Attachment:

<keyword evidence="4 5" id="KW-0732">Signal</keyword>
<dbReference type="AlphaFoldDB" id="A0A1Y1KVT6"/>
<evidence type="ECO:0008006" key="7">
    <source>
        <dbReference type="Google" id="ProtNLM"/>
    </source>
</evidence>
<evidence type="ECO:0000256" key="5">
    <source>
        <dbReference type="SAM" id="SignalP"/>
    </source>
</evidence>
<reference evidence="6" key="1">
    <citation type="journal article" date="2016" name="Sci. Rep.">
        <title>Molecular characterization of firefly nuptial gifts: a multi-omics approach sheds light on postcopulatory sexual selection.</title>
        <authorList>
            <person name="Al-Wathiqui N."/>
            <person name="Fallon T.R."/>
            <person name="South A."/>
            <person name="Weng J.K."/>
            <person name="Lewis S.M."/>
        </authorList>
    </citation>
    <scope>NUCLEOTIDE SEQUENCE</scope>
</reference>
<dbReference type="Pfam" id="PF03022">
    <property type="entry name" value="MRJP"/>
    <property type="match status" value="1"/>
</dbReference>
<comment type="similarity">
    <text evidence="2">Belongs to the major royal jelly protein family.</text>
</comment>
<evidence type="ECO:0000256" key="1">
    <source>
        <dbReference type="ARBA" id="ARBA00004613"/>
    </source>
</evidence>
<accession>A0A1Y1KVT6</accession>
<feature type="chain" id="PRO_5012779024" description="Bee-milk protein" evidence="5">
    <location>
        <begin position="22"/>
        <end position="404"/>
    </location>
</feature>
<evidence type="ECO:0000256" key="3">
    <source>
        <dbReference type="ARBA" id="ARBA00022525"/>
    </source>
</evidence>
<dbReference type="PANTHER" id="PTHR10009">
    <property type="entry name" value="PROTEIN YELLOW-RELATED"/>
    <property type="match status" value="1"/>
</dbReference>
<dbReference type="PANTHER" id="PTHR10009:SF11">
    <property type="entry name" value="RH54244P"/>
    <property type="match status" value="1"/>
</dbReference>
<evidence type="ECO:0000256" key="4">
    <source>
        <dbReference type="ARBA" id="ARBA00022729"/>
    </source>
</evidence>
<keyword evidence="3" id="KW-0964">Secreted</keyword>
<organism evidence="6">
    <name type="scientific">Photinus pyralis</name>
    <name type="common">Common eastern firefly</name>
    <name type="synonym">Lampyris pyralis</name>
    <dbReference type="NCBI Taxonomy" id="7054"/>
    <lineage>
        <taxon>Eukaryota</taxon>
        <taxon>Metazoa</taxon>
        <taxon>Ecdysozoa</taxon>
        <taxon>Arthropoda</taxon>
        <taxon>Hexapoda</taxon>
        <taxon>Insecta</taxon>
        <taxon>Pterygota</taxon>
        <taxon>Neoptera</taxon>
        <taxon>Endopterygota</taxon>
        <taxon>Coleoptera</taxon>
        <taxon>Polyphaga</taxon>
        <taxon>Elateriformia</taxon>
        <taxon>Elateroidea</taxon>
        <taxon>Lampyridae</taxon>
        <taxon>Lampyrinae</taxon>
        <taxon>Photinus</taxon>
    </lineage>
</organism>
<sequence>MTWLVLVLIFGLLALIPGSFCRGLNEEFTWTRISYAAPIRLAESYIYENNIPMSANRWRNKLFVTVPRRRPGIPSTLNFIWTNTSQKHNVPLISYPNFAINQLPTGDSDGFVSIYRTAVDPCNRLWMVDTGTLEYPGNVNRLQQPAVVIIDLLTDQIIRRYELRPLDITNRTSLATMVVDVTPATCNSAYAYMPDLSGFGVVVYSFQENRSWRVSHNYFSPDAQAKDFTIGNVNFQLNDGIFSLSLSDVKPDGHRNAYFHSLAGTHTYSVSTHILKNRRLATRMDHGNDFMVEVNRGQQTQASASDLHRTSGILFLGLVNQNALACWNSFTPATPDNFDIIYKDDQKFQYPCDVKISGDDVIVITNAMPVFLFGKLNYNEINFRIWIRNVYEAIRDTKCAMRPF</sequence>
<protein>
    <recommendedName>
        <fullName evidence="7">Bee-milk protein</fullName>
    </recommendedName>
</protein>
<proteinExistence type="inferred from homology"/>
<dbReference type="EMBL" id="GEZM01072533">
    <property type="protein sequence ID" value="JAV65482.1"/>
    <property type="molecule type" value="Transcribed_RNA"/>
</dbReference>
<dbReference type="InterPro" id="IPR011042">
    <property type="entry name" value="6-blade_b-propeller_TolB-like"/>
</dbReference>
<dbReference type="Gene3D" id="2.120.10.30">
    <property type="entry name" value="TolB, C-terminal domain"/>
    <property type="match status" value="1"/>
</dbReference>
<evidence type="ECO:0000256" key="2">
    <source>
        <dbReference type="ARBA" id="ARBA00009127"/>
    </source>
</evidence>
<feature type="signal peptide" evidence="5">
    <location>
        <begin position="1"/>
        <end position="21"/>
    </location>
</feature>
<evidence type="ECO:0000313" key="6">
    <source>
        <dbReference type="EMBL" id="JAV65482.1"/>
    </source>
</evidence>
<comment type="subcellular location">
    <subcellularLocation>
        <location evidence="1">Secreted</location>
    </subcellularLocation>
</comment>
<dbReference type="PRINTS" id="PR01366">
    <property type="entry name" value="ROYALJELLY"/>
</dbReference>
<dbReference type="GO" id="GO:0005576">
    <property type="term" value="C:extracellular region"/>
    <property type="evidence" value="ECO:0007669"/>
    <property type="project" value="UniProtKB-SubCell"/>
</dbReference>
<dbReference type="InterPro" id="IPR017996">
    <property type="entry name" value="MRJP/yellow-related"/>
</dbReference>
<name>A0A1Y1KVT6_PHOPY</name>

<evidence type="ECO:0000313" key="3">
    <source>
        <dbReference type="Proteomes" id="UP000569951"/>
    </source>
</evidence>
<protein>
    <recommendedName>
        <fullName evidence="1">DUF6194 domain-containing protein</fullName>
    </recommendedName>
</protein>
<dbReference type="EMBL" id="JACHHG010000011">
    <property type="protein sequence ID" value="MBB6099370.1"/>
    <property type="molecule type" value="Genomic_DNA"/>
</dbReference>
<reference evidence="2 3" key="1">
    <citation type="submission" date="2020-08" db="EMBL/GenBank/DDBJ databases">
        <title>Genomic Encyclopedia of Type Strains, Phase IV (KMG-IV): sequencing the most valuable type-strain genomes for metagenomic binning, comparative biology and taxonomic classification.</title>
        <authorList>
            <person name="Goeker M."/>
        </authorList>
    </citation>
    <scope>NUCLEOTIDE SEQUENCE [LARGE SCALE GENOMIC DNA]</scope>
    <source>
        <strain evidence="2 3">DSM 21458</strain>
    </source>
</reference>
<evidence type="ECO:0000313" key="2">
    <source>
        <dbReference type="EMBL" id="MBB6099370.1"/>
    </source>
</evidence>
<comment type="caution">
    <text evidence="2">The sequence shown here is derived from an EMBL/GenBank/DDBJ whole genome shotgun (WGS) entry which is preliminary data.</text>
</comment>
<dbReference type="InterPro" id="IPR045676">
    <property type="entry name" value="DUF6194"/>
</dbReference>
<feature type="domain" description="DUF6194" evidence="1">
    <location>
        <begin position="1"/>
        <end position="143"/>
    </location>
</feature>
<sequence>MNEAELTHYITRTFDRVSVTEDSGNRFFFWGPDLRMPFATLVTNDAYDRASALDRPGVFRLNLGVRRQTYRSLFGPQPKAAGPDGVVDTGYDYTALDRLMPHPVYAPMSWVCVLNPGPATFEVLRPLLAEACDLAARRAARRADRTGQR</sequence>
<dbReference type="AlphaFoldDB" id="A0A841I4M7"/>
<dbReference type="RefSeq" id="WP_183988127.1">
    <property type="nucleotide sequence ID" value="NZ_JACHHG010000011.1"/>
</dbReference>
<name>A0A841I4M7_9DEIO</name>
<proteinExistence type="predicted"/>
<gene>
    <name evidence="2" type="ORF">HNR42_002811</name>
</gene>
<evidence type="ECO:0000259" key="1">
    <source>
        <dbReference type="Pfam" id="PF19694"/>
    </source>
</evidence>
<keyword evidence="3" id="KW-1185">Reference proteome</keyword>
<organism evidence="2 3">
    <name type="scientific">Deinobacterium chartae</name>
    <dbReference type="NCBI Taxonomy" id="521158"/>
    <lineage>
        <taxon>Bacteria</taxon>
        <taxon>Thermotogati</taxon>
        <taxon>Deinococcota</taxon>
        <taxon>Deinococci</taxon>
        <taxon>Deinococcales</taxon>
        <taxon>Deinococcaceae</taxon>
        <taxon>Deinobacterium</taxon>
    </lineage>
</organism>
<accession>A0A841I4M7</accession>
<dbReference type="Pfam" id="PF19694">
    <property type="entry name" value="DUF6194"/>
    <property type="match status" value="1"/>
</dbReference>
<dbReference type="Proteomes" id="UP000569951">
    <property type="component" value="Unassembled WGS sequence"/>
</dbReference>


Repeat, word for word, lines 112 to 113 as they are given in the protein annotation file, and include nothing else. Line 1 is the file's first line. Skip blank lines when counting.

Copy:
    <location>
        <begin position="1"/>